• Dr Shadd Maruna

    “It is an honour to be associated with Unlock — you are doing great work”

  • Jill Stevens

    “The real strength of Unlock is that it is not only run by people who understand the huge challenges faced by those with past convictions, but also that as an organisation it knows how to effectively bring those challenges to the attention of decision makers who can help.

    I have been impressed by the impeccable and compelling research done by Unlock, particularly in my area of expertise, personal finance. This research and resulting reports has provided robust and professional back-up to their various campaigns. Much of Unlock’s success undoubtedly stems from the strategy of working with government and private organisations to educate those influencers who have the power to change things for the better. I have seen the difference the organisation makes, both on a small scale to individuals and in the larger arena of communities and national understanding, and I am proud to be a patron of Unlock.”

  • Matt Hyde FRSA
    “People with convictions face so many obstacles to rebuild their lives – whether that be discrimination or lack of practical support. This does them a disservice and is damaging for wider ...
    society. Unlock is a brilliant charity because it works to remove these barriers creating a fairer and more inclusive society and I’m proud to be one of its Patrons.”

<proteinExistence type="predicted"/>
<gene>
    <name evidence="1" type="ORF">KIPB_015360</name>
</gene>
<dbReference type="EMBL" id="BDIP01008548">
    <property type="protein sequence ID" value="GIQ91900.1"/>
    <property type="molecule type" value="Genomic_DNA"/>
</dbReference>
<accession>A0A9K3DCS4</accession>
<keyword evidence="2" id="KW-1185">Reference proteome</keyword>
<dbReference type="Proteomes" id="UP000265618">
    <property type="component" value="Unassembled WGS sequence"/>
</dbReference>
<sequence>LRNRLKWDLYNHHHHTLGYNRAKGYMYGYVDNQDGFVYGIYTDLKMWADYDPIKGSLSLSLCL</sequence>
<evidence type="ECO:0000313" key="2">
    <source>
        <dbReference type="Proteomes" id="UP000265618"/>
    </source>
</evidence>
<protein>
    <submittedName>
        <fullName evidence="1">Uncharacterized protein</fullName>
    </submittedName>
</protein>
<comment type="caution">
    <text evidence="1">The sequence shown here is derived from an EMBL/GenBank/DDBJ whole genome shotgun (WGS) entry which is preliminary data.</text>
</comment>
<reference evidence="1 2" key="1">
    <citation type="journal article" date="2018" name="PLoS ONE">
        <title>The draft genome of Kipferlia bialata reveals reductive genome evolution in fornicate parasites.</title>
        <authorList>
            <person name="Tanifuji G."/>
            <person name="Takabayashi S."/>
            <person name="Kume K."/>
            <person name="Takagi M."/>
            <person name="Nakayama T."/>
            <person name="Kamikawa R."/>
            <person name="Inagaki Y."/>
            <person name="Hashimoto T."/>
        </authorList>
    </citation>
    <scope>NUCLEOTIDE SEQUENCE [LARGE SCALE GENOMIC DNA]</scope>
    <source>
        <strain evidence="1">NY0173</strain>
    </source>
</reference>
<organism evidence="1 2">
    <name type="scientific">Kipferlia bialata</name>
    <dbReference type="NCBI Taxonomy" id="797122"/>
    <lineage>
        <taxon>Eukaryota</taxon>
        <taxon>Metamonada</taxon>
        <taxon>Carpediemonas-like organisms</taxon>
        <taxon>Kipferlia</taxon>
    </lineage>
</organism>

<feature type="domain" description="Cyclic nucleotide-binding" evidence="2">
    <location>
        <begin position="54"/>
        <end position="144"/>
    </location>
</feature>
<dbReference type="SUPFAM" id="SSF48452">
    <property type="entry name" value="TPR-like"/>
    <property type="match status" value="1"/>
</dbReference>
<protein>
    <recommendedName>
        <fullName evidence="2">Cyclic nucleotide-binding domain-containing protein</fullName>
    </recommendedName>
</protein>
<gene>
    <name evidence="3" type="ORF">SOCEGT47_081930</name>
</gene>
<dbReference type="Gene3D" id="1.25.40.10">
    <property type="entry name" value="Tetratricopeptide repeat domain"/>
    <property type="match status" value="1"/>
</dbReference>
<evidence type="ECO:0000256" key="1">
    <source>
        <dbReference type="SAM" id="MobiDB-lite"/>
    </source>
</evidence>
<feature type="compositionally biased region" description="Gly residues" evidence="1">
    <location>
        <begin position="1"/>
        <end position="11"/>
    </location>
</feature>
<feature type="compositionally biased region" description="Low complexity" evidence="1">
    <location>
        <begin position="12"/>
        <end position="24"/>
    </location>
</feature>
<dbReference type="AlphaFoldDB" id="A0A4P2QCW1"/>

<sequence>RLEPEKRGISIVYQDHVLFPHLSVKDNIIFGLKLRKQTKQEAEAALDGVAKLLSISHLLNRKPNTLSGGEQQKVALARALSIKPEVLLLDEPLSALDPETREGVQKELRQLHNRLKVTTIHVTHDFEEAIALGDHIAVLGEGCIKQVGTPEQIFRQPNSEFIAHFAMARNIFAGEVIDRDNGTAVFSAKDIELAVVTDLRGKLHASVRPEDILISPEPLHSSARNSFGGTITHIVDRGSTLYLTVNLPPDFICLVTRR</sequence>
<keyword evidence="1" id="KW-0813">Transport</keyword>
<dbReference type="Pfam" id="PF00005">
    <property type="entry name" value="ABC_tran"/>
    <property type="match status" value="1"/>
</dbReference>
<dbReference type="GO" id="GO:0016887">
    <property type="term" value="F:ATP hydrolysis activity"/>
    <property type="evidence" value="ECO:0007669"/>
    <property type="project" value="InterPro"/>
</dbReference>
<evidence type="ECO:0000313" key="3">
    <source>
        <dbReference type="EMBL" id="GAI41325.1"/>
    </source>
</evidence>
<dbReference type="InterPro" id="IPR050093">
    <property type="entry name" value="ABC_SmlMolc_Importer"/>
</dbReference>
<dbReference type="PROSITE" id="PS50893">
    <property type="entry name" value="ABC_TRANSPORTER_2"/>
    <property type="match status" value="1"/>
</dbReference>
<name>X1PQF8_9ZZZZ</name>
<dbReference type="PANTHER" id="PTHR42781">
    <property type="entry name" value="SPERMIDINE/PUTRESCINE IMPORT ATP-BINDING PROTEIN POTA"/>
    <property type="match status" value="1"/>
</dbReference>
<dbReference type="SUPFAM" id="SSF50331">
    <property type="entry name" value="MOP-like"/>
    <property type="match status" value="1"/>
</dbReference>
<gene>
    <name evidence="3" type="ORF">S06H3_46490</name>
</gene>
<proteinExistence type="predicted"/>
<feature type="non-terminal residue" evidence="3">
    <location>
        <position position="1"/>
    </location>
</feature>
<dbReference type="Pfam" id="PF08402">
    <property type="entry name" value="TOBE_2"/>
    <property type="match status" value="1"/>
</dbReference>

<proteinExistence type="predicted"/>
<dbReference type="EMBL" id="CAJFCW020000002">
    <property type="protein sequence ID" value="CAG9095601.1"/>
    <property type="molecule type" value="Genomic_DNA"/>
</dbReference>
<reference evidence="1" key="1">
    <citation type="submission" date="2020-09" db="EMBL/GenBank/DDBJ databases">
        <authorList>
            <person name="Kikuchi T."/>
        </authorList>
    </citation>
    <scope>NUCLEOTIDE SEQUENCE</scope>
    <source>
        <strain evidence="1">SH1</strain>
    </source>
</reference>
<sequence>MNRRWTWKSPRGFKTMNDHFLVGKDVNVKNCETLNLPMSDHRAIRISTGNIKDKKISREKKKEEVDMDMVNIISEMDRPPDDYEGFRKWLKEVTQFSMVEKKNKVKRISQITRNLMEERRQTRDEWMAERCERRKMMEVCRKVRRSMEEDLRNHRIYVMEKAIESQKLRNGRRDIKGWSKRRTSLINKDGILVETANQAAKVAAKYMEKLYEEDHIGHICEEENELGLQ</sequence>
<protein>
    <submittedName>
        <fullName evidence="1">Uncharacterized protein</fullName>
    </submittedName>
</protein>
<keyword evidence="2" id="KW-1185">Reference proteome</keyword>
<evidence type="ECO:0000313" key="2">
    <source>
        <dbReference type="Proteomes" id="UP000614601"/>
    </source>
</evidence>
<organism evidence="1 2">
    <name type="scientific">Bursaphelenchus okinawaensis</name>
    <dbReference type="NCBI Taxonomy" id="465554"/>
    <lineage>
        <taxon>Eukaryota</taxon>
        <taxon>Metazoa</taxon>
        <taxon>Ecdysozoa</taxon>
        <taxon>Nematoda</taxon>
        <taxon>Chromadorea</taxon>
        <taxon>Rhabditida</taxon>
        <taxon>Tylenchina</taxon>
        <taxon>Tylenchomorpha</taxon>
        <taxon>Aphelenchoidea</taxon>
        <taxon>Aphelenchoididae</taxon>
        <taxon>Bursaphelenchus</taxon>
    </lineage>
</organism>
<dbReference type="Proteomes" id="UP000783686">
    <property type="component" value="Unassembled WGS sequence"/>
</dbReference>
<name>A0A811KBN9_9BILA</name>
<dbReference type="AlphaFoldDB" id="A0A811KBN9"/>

• The Rt Hon. the Lord Garnier QC

    “Prisons are a secret world known only to those who work or are imprisoned within them. To the public on the outside it is far too often a matter of ‘out of sight, out of mind’. Unlock is one of the vital metaphorical windows through which the public can see into the closed world of the prisoner and learn what is being done in their name,

    and through which the prisoner can see out into society and know that there is a place of hope and acceptance for him or her once they have completed their sentence. Unlock does invaluable work and without it Britain would be a poorer place.”

  • Baroness Helena Kennedy QC

    “I am so proud to be associated with Unlock. It is a terrific organisation. It does such important work supporting prisoners rebuild their lives on release from prison.

    It is often one of the the hardest parts of doing time – stepping back into a world fraught with challenges and negative judgements. I have seen first hand how my former clients needed help and Unlock was the answer.”

  • Dexter Dias QC

    Dexter Dias QC is a human rights barrister (Queen’s Counsel) who played a pivotal role in public inquiries including the Zahid Mubarek Inquiry.

    He won the TMG award for Outstanding Contribution to Advocacy and Justice and was finalist in Liberty and JUSTICE’s prestigious Human Rights Lawyer of the Year Award, nominated for “his outstanding commitment to the rule of law and justice for all; for his deep devotion to ensure that the voices of the weakest in society are heard.”